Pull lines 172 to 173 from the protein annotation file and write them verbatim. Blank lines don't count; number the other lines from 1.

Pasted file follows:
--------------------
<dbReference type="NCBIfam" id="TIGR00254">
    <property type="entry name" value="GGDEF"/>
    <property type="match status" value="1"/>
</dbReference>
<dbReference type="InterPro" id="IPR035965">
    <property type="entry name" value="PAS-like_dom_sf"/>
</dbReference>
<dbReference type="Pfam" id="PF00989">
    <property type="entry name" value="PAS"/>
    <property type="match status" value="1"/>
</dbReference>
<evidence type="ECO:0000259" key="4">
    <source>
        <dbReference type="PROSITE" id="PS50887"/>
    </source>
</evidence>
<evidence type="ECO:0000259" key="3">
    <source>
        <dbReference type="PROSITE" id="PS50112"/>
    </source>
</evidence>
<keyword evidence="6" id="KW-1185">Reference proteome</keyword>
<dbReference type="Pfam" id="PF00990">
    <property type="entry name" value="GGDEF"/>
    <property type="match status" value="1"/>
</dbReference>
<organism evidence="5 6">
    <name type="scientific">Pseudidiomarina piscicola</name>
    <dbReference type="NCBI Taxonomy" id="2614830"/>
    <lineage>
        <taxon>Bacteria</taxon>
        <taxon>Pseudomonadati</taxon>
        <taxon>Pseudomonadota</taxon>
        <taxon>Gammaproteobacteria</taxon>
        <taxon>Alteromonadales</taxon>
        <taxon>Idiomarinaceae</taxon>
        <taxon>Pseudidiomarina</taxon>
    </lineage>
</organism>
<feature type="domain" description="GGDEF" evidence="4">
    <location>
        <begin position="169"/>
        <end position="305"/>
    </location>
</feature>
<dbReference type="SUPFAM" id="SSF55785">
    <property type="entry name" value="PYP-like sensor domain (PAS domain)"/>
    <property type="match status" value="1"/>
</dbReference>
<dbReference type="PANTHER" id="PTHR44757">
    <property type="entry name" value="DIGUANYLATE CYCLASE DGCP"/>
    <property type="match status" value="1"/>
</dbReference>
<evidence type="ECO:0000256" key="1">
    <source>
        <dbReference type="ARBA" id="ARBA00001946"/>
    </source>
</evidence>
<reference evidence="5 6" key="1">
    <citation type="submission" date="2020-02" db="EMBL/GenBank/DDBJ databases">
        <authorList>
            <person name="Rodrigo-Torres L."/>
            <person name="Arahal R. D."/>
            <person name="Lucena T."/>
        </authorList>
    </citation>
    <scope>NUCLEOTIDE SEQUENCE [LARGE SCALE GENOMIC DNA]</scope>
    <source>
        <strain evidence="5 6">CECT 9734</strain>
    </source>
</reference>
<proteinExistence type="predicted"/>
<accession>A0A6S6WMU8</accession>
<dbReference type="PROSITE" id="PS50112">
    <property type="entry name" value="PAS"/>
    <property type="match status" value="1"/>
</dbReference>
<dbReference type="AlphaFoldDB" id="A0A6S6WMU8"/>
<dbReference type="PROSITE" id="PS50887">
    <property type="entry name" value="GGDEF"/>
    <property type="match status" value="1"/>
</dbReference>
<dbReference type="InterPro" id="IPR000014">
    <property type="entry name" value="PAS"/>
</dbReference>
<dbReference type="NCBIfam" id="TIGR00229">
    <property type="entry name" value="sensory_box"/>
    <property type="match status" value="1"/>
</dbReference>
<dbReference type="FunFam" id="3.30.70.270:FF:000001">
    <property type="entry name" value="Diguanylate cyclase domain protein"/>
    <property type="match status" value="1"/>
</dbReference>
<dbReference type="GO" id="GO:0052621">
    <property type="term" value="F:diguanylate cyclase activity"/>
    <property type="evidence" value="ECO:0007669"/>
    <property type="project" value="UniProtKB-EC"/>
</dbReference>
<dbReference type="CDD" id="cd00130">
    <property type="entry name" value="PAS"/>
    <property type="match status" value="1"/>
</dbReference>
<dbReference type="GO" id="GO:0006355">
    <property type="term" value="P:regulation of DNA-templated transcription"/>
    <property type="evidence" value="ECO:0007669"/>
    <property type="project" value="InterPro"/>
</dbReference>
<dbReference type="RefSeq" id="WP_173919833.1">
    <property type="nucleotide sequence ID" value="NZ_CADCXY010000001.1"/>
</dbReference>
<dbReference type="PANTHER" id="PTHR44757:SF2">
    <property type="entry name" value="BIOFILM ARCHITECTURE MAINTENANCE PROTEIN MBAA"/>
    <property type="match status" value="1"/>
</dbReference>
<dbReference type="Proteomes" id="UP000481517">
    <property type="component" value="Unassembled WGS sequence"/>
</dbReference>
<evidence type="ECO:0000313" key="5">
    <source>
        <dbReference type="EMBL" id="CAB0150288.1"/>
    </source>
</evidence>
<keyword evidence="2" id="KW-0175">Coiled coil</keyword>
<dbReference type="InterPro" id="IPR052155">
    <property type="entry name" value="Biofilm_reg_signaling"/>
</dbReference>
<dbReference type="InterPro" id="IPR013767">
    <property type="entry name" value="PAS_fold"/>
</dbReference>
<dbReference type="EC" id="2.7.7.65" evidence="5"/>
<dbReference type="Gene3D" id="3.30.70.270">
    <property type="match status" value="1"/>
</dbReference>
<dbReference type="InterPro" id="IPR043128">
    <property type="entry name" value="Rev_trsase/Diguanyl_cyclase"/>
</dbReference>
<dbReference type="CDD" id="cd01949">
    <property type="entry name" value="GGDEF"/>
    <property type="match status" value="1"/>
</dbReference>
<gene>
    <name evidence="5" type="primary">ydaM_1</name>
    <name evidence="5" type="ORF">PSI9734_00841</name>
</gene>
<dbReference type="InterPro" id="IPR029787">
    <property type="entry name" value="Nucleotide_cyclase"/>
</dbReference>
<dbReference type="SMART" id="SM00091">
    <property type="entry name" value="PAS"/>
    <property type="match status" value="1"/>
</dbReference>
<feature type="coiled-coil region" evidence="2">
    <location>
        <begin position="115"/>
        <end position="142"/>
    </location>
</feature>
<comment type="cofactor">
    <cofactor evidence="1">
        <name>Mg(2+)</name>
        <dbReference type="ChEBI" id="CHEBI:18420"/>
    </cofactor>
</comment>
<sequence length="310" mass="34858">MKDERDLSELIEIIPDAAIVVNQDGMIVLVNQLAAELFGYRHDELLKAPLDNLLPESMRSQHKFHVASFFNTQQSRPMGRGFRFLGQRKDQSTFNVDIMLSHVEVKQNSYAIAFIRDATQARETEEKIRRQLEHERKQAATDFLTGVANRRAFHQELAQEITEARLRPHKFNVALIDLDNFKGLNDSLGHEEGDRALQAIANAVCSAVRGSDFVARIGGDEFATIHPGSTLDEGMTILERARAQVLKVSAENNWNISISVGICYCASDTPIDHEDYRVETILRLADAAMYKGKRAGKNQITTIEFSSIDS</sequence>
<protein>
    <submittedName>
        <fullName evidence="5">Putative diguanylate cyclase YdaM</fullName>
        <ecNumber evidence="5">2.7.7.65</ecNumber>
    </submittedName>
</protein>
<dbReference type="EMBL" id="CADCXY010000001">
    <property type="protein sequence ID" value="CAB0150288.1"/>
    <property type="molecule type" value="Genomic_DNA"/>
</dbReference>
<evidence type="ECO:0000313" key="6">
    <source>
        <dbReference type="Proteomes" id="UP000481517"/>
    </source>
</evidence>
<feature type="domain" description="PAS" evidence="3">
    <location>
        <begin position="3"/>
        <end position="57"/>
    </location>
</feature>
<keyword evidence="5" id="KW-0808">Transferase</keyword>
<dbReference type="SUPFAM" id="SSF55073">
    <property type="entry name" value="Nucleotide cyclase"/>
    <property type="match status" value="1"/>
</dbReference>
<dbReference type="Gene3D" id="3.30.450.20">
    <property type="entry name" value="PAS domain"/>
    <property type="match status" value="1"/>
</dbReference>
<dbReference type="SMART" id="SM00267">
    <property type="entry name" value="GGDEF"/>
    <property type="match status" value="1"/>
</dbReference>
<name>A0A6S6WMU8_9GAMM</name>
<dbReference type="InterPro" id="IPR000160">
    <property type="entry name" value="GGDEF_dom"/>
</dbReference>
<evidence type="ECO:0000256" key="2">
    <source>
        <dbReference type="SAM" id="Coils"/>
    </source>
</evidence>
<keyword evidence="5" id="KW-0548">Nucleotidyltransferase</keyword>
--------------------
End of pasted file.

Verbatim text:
    <property type="protein sequence ID" value="CAB0150288.1"/>
    <property type="molecule type" value="Genomic_DNA"/>